How to Purify Water Using Pool Shock


Pool Shock for Water Purification
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2 is one and one is none.  I need another means of water purification other than my ceramic water filter. I wanted something that stored indefinitely, was cheap, and most importantly kills all the bad junk in the water.

There are many preparedness blogs that discuss using hypochlorite to make bleach.  This one I wade through the differences between sodium and calcium hypochlorites.  I also give dosing amounts.

I found the sources below and decided on this method of using Pool Shock for Water Purification

Many campers use bleach for water purification.  However, bleach degrades over time.  It only has an effective shelf life of 6 months to a year.

Dry High Test Hypochlorite (HTH) has no shelf life, and its cheap.  A one pound bag (that will purify about 10,000 gallons of water) is about $5.00.

I spent a little more ($24.00) and bought a five pound jug (which is a LIFETIME) supply because it can be resealed.

I will tell you though that this is not a perfect solution, this stuff is a powerful corrosive and if you don’t store this properly you WILL have problems.

  • If it gets wet it can off-gas chlorine.
  • It can corrode metals
  • If certain petroleum products mix with the HTH it can spontaneously ignite in a way you do NOT want to see.

Granular Calcium Hypochlorite

Only use HTH Pool Shock that does not have any algicides or fungicides. Ingredients should reads CALCIUM hypochlorite and inert ingredients. Use a brand with at least 73% Hypochlorite.

For this video I used Poolife Turboshock, but feel free to use any brand you wish as long as it fits the perimeters above.

Before you begin mixing any chemicals in any way, please follow basic safety precautions. Make sure you do this in a ventilated area. Have plenty of water to dilute any mistakes. Wear eye protection for splashes. Lastly always mix the powder into the water NOT the other way around.

Add and dissolve one heaping teaspoon of high-test granular calcium hypochlorite (HTH) (approximately 1/4 ounce) for each two gallons of water.

The mixture will produce a chlorine solution of approximately 500 mg/L (0.0667632356 oz per US gallon), since the calcium hypochlorite has an available chlorine equal to 70 percent of its weight.

To disinfect water, add the chlorine solution in the ratio of one part of chlorine solution to each 100 parts of water to be treated. This is roughly equal to adding 1 pint (16 oz.) of stock chlorine to each 12.5 gallons of water to be disinfected.

To remove any objectionable chlorine odor, aerate the water by pouring it back and forth into containers to add air.
Chlorine Bleach

Common household bleach (unscented) contains a chlorine compound that will disinfect water. The procedure to be followed is usually written on the label. When the necessary procedure is not given, find the percentage of available chlorine on the label and use the information in the following tabulation as a guide.

Available Chlorine Drops per Quart of Clear Water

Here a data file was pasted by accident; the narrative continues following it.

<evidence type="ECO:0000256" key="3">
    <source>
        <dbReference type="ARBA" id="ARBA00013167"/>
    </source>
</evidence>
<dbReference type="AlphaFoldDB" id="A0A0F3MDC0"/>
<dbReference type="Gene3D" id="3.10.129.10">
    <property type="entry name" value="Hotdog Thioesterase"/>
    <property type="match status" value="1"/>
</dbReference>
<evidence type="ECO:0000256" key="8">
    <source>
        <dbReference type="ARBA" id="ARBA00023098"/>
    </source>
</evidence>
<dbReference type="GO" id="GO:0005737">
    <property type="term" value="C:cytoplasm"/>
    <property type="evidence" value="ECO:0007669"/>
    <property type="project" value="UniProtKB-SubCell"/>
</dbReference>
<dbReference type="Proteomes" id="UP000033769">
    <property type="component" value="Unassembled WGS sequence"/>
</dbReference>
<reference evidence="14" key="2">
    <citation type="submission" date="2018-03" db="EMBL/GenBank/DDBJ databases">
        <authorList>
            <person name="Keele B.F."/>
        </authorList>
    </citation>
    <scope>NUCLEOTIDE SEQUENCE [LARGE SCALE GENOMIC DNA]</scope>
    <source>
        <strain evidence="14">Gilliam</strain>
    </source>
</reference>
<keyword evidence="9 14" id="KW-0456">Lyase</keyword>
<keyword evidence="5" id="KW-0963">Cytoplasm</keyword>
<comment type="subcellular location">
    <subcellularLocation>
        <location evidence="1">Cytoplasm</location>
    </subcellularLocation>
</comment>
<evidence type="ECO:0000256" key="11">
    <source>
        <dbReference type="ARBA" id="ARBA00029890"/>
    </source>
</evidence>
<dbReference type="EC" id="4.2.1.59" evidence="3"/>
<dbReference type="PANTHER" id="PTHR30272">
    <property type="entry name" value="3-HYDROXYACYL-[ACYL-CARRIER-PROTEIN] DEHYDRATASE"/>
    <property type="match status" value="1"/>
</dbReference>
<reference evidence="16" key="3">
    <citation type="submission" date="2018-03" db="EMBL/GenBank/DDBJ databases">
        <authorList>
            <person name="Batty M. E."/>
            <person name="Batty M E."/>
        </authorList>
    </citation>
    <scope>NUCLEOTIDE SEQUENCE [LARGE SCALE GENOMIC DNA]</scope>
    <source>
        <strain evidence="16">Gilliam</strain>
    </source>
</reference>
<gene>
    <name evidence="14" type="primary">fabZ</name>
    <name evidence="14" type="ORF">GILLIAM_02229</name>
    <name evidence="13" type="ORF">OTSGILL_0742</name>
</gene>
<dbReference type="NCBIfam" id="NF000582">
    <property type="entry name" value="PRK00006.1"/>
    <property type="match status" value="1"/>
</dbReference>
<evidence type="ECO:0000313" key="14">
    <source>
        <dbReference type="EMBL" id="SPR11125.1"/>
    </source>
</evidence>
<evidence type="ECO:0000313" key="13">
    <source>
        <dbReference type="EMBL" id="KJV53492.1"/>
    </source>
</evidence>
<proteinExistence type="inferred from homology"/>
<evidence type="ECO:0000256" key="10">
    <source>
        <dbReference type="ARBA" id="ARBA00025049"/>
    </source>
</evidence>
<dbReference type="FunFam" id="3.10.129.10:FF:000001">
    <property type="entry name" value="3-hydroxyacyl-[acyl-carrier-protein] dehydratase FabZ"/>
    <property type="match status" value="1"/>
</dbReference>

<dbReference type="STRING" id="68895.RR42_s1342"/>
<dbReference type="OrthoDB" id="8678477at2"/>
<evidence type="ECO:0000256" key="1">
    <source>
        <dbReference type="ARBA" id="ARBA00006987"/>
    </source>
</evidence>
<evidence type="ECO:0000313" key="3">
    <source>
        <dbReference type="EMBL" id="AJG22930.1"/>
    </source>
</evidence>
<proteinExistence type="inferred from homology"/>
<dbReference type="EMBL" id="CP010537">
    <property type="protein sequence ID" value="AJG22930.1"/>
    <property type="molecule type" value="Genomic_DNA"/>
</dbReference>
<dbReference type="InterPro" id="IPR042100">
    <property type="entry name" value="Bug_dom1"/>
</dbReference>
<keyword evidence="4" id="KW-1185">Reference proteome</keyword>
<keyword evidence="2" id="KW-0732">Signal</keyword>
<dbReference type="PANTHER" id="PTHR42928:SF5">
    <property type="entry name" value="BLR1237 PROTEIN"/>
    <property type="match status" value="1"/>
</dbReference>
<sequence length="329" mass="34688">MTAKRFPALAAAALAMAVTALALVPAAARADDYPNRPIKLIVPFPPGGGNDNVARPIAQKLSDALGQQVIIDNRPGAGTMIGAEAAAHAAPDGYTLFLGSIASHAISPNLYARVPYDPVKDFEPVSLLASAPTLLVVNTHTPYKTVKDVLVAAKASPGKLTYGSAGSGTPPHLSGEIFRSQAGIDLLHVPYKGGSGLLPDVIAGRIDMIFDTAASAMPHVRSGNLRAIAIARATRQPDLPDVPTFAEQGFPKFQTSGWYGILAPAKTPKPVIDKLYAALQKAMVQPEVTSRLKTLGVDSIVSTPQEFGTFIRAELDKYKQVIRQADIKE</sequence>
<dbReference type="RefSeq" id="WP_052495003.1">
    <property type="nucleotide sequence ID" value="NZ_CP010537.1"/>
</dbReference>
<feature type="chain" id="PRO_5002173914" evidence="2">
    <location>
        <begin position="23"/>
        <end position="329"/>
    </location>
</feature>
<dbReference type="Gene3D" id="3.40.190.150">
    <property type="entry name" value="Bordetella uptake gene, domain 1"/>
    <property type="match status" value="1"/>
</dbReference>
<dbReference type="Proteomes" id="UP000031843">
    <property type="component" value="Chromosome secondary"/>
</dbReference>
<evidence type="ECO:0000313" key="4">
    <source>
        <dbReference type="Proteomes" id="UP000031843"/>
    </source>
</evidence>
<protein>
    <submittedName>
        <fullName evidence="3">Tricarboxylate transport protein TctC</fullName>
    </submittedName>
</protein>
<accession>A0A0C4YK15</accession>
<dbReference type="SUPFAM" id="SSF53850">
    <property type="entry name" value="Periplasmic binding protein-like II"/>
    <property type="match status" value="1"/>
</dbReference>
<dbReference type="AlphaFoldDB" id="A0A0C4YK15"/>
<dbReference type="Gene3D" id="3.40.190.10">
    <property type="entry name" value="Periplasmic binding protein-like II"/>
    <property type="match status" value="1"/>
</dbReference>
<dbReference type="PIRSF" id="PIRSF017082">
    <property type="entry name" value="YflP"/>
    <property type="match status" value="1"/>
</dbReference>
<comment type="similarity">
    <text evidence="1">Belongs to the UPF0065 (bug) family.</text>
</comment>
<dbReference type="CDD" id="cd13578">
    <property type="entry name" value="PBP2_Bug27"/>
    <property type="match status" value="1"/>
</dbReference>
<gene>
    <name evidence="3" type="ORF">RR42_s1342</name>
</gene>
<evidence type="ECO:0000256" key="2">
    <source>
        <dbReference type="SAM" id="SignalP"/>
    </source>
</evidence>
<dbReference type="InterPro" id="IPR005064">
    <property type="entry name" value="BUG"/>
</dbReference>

• 1% needs 10 Drops
  • 4-6% needs 2 Drops
  • 7-10% needs 1 Drops

(If strength is unknown, add ten drops per quart of water. Double amount of chlorine for cloudy or colored water)

The treated water should be mixed thoroughly and allowed to stand for 30 minutes. The water should have a slight chlorine odor; if not, repeat the dosage and allow the water to stand for an additional 15 minutes.

FEMA and the Red Cross have guidelines on how much clorine to put in water for drinking, this makes the chlorine not the purified water.  DO NOT DRINK THIS MIX.  Put it in the water you will drink.



8 thoughts on “How to Purify Water Using Pool Shock”

  1. Hey Guys, I need your help on the poolife turbo shock treatment. I just purchased the 5lb tub and active ingredients are: 78% calcium Hypochlorite and 22% other ingredients. It does NOT SAY inert ingredient. I’m afraid of the wording “Other”. Can anyone weigh in on this. Thanks GAprepper

    • I had that problem myself, luckily no one called the cops on me as I lurked around pool stores muttering about inert ingredients… Does the bottle say it contains fungicides or algicides – because those will mess you up…

  2. While it’s true that Chlorine and it’s derivatives have excellent disinfectant qualities, you should be aware of potential risks. See this link “Chlorine – A Special Problem for Drinking Water” ( ) Used as an adjunct to solids filtration and toxic absorption (hardwood charcoal) it easy an easy anti-pathogen. It’s just not very safe to store or use properly. To much concentration in your drinking water kills the “good bugs” in your gut also. You would be wise to maintain and/or strengthen your built-in immunities as much as possible. What about heat (solar or flame) as an anti-pathogen control?

    • Your right, Chlorine does have drawbacks, but as a redundancy its a good thing to know. My first project in water purification was a ceramic filter, then some chlorine based ones. I have plans for a biosand filter, DIY ceramic, and UV water purifier projects later on in the year. The problem is that I gain more ideas before I document my earlier ones, and since one leads to the other, I want to show the path and not just the destination.

      Thanks for the comment.

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